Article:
Man Who Ran Over 14-Year-Old Indigenous Boy Cleared Of Manslaughter

Elijah Doughty

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The man who ran over and killed Indigenous teenager Elijah Doughty in Kalgoorlie, Western Australia, last year has been found not guilty of manslaughter, in a verdict that was met with shock, anger and cries of “murderer” from the public gallery.

The jury, which had no Indigenous members, found the unnamed defendant guilty of the lesser charge of dangerous driving occasioning death. He will serve three years in jail.

The man stated during the trial that he “chased” Doughty in his 4WD because he thought the motorcycle Doughty was riding had been stolen from him. In the course of this chase, the man ran Doughty over with his two-tonne vehicle, killing the 14 year old. The man maintains that he did not intend to do so.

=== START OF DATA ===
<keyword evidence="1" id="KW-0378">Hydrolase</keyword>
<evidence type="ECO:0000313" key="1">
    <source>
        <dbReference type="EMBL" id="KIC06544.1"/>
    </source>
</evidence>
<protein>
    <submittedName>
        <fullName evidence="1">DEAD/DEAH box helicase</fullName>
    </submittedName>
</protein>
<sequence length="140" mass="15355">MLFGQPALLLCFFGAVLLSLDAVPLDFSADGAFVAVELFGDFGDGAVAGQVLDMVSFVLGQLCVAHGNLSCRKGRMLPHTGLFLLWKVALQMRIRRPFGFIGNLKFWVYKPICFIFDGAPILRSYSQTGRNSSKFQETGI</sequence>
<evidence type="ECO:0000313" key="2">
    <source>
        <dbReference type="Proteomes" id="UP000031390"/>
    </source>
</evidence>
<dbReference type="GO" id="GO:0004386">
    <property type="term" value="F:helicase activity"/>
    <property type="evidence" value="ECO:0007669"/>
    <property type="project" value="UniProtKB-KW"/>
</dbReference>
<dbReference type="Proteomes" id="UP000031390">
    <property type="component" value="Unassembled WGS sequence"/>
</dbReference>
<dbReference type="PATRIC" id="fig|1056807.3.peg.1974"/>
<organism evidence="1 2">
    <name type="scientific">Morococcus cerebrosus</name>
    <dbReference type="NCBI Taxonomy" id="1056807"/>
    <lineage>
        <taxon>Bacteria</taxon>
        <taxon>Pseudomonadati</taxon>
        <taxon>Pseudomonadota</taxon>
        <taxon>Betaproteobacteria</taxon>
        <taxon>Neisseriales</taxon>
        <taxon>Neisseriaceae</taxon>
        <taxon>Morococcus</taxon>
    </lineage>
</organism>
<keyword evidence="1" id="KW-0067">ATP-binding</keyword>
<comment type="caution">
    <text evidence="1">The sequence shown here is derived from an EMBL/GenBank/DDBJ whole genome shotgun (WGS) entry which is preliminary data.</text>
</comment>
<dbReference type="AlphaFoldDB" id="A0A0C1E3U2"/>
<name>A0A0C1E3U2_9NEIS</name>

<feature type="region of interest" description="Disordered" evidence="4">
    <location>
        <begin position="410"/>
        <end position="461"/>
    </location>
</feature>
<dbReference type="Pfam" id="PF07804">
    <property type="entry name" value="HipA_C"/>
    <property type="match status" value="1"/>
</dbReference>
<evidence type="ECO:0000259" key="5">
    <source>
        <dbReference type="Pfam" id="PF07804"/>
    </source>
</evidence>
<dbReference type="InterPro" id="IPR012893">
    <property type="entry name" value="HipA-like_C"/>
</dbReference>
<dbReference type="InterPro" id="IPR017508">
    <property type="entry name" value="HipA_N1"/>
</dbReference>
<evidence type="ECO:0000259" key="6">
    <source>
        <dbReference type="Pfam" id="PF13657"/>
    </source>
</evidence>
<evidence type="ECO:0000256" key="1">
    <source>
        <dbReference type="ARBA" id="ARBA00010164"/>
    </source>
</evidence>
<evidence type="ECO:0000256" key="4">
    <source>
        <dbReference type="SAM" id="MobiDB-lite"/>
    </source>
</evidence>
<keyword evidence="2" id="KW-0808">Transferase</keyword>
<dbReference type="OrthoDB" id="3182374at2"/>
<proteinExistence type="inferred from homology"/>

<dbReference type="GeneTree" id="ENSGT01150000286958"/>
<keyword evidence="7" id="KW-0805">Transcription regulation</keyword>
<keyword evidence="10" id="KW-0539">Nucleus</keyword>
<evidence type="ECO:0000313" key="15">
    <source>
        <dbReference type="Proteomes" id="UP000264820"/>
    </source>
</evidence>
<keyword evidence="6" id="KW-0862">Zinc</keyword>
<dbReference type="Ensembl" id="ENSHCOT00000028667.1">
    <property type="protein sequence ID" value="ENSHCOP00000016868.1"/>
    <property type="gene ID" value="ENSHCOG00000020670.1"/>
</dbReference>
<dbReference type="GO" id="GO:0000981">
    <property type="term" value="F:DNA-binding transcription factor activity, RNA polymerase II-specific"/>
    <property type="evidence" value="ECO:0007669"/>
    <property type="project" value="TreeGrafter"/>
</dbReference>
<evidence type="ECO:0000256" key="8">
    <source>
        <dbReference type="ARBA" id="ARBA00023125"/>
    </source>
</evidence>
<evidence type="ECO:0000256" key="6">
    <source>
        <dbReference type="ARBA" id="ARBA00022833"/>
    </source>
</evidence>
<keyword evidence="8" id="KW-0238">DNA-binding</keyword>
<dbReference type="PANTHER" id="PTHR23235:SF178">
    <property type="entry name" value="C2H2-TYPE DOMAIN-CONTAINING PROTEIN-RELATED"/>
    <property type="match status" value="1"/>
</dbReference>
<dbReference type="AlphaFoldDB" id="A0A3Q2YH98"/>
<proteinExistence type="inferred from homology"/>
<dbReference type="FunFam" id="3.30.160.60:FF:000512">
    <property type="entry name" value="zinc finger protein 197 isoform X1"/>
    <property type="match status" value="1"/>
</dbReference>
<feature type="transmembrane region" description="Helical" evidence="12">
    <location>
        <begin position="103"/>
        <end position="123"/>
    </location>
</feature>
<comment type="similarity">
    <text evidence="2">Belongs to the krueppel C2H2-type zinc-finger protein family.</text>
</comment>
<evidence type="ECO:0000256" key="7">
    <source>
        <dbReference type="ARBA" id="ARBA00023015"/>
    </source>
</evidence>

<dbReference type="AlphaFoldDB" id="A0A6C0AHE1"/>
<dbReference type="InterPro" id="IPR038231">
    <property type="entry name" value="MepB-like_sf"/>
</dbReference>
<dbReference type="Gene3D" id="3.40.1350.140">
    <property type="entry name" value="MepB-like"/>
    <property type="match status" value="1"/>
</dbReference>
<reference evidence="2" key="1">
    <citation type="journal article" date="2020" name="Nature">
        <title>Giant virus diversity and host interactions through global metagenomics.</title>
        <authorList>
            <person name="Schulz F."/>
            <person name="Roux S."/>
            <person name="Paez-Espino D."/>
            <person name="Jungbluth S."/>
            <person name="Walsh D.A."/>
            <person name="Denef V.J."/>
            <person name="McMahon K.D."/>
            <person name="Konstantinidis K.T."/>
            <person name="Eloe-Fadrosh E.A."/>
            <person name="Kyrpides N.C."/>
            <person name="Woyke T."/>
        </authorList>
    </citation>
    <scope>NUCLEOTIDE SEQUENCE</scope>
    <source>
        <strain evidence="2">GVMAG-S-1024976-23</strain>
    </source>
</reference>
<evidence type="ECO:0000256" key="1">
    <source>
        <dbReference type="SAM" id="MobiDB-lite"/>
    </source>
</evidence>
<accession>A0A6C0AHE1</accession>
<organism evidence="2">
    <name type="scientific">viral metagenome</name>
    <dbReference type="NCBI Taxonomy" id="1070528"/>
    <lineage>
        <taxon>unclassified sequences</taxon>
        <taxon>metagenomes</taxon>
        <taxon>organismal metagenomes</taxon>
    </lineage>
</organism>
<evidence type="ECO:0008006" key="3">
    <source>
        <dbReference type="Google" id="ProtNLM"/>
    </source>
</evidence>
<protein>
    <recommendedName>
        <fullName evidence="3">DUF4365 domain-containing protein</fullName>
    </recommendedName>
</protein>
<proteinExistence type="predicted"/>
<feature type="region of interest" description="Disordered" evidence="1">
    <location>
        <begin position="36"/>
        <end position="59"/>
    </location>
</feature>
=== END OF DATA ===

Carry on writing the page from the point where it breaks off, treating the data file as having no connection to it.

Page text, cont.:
The Kalgoorlie Indigenous community has responded to the decision with sadness and outrage, and a group of around 100 people have marched down the main street to gather outside the court house and call for justice.

Last August there were similar protests in Kalgoorlie over news that the driver would be charged with manslaughter rather than murder.

In a piece for Junkee following Elijah’s death last year, Gunai/Kurnai, Gunditjmara, Wiradjuri and Yorta Yorta writer and activist Nayuka Gorrie outlined the exhausting and relentless nature of violence against Indigenous people in this country. “People tell us to wait quietly for justice to take its course,” she wrote. “But then we remember the murders of three Indigenous children in Bowraville and the decades that community has waited for justice. Then we remember Lynette Daley, whose killers are on bail. We get angry and are told not to fight fire with fire… We grieve, and then we grieve again.”

Many are expressing this kind of anger and sadness about today’s verdict online. It comes a few days after protests over Indigenous deaths in custody, two weeks after Kamilaroi man Eric Whittaker died after sustaining unexplained head injuries at Parklea prison, and one year after the death of Rebecca Maher in a Maitland police holding cell.